Tuesday, October 2, 2012

Pardon Me While I Slimp into Something More . . . Conscious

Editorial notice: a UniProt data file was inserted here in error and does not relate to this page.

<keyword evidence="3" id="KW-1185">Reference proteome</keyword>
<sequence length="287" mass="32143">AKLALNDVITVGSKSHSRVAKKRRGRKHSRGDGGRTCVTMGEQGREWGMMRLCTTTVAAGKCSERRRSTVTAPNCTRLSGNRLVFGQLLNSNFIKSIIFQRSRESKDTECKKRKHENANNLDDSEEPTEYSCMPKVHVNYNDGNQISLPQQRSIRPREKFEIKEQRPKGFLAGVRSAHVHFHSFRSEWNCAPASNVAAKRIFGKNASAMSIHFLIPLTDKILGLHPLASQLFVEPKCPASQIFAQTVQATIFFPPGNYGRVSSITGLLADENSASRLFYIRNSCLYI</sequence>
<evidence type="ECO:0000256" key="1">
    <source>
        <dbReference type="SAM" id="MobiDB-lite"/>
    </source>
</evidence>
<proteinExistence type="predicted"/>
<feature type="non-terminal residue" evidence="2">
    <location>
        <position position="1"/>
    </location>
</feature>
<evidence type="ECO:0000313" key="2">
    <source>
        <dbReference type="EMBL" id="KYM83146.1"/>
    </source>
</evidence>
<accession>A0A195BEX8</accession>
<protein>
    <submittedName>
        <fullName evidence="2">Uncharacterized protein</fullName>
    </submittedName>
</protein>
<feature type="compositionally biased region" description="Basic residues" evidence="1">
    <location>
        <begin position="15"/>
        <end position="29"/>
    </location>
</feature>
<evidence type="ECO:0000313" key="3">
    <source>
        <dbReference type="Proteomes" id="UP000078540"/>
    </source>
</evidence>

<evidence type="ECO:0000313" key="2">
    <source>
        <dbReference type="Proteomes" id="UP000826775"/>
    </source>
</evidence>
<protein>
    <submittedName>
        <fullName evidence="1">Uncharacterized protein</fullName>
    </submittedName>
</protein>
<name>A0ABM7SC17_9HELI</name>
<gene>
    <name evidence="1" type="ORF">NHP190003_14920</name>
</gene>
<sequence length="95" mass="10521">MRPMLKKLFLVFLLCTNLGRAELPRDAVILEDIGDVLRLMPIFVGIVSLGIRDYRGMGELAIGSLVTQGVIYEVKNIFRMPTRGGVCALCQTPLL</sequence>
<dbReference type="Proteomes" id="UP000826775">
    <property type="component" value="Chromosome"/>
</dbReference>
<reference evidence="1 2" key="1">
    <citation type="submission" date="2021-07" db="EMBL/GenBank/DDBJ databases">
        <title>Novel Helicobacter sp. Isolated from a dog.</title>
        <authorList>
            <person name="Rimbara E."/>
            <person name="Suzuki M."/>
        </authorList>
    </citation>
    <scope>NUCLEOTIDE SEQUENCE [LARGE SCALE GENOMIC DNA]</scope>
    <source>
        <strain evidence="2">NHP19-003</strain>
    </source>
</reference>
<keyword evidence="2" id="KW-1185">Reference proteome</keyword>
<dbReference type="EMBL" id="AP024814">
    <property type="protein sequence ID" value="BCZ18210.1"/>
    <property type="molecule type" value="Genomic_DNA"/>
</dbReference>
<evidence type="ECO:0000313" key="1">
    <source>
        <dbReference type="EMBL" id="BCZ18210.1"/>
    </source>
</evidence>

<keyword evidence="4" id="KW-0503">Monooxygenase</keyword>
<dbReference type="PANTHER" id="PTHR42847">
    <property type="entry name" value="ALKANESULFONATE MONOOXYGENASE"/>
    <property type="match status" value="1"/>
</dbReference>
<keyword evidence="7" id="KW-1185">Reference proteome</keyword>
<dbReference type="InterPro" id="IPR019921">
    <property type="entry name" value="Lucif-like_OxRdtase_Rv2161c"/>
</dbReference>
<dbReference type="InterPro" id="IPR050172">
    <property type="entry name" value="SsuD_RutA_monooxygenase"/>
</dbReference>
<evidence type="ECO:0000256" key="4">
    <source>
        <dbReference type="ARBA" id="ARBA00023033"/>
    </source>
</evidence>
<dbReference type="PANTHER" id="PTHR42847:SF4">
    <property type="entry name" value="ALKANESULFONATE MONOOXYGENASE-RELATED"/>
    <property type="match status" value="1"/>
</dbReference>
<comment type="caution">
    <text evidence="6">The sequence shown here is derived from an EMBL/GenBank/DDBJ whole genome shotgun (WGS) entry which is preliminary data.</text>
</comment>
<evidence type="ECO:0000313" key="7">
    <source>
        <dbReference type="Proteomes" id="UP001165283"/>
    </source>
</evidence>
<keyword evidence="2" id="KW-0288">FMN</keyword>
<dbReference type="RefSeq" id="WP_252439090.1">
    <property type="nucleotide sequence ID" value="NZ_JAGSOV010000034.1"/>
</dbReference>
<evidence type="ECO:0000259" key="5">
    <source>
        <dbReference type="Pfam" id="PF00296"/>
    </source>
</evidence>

What if what we are fundamentally is what the poet Mary Oliver says we are in her poem conveniently also titled Poem, “pure light that shines where no one is”? She describes our essence as an “Airy and shapeless thing,/ it needs/ the metaphor and the body. . . to be understood/ to be more than pure light /that burns/ where no one is”. If that’s true, than this essence of being, this pure light, is shrouded with not only our fallible body, perfect in its imperfections, but also layers and layers of emotions, thoughts, memories, etc. like gossamer wrappings around a mummy. Yoga philosophy suggests that all these layers aren’t the real self, but merely the costume we wear to cover what is really real. And how does one substantiate that? Who knows. Come to know yourself and see for yourself, I suppose. Practice and listen and learn. And that our practice is to bit by bit learn to uncover the real version of Self. I suppose that all these other parts of us—body, emotions, thoughts, etc., — are all real enough ‘cuz they take form, right? I can see it and feel it, right? But when we really get down to it, anything that is changeable doesn’t qualify for the truest part of being that by definition can’t change. It always is. And here’s the tricky part, because even though these lesser parts of self, like body and emotions and what not, don’t equate Self with the capital “S” (read: pure light), they are the most easily accessible parts to see and experience, to pay attention to. And here’s the beautiful part, from these lesser “not real”, or at least not absolute parts, like body, and breath, and emotions, we experience a tangible realm in which to practice experiencing the Real part, the part aggrandized with all the capital letters. All these mummy wrappings, while not the whole deal, suggest at least at what’s underneath. So that’s good. For me, yoga is the dance between that pure light Self and the mummy wrapping outer self. It’s finding where those two realms meet and converse and then periodically looking under the wrappings to hint at what is real while still enjoying the wrappings. We unravel the mummy bandages, just enough to see clues of Self. With practice we might become so adept at this peeking that we begin to piece together a working knowledge of the underlying form our true radiance. So, first we mistake the wrappings to be the Self. Then we notice the Self under the wrappings and may even begin to loathe the dirty wrappings. Eventually we stop seeing the dirty wrappings when we start seeing the wrappings form as the expression of what’s underneath. Then something really magical happens and that’s when we look at someone else and see or sense the same brightness beneath their wrappings of pain, ego, cynicism, whatever, and understand that person with complete compassion, even if they neither see us or themselves in that same way. When we’ve seen ourselves and others from this deeper vantage point, we won’t/can’t go back to not seeing or knowing. Plus, we may suddenly start to notice other, once subtle, things that perhaps have been around us all the time. Only now we truly see them because we’ve learned how to pay attention. We may feel the breeze on our skin, smell the garden, or truly hear/feel the music because we sense this same aliveness in all of this as we did inside of ourselves. This is because or basic make up is the same basic make up of everything else. One of the oldest mantras is the world is The Gayatri mantra which states, “Everything in the heavens and in the earth and in between is arising from one effulgent source. If my thoughts, words and deeds reflected a complete understanding of this unity, I would be the peace I am seeking in this moment.” It’s just sometimes we forget. We forget our true nature. We forget our source. It’s nice to know that forgetting who we are is also very natural. Don’t beat yourself up about it because we all do it. The question is how do you set those practices up in your life to help yourself continuously remember? Yoga and meditation provides the practice to always work on remembering literally to re-member to come back together until we realize we are all part of the same big source of vital aliveness. We come to realize that this work is never ending that we will always have to work and continue to refine our ability to see. When we see a lifetime sentence of work sometimes that can be a bit daunting, but here’s the kicker: IT FEELS GOOD! It feels good to practice. It feels good to see. It feels good to experience the world with this kind of clarity, especially when balanced with the two tempering qualities of steadiness and ease. Why wouldn’t we want to undress this radiant being from its foreign and clunky costume? Oh, just cuz I’m ranting on about the subject, don’t be fooled into thinking that I’ve got this figured out. I don’t. I, like all of you, have some time or other just had a momentary glimpse at the light while in practice, meditation or during a trail-run. In her other poem, Bone, Mary Oliver says this: and what the soul is, also I believe I will never quite know. Though I play at the edges of knowing, truly I know our part is not knowing, but looking, and touching, and loving, which is the way I walked on, softly, through the pale-pink morning light. She says that we will never know. Not truly. But the degree to which we do know is the ability to simply practice of awareness which can happen while looking, touching, loving. This is the essence of our practice, the practice of every-day living. The conscious crooner Leonard Cohen so eloquently addresses this topic in only the best Leonard Cohen fashion possible. Quirky factoid: from a young age Leonard Cohen has always felt most comfortable wearing a suit. I’m talkin’ full-on jacket and tie 365 days a year. I think his dad was a tailor. In his song Going Home, recorded on his most recent album Old Ideas (at 78 years old?!), you get the sense that he understands his own imminent mortality as he drops these poetically poignant lines: I’d like to speak to Leonard he’s a sportsman and a shepherd. He’s a lazy bastard living in a suit. . . . He will speak these words of wisdom Like a sage, a man of vision Though he knows he's really nothing But the brief elaboration of a tube Going home Without my sorrow Going home Sometime tomorrow To where it's better Than before Going home Without my burden Going home Behind the curtain Going home Without the costume That I wore Leonard Cohen is talking about finally taking off that damned 3-piece suit but of course is simultaneously talking about shedding the small self, the old rags if you will—body, ego and all that—to see the radiant Self beneath. This shedding of the costume could be the enlightenment after a lifetime of lyrical contemplation (in this case set to iambic pentameter none the less!) or perhaps the radical change that happens when we die. After all, like he notes of himself, aren’t we all (physically, anyway) simply the brief elaboration of a tube? Check out this song. Leave it to L.C. to speak to the most sublime holy and eternal part in all of us directly and bluntly while his raspy voice poetically paints the perfect picture with his concise lyrics. Such clarity in vision can only be express with equally clear words, after all language is a philosophy, an art, and a practice in itself. So join me this week as we practice dancing between the realm of self and Self. Perhaps this will help us see ourselves and our world more clearly.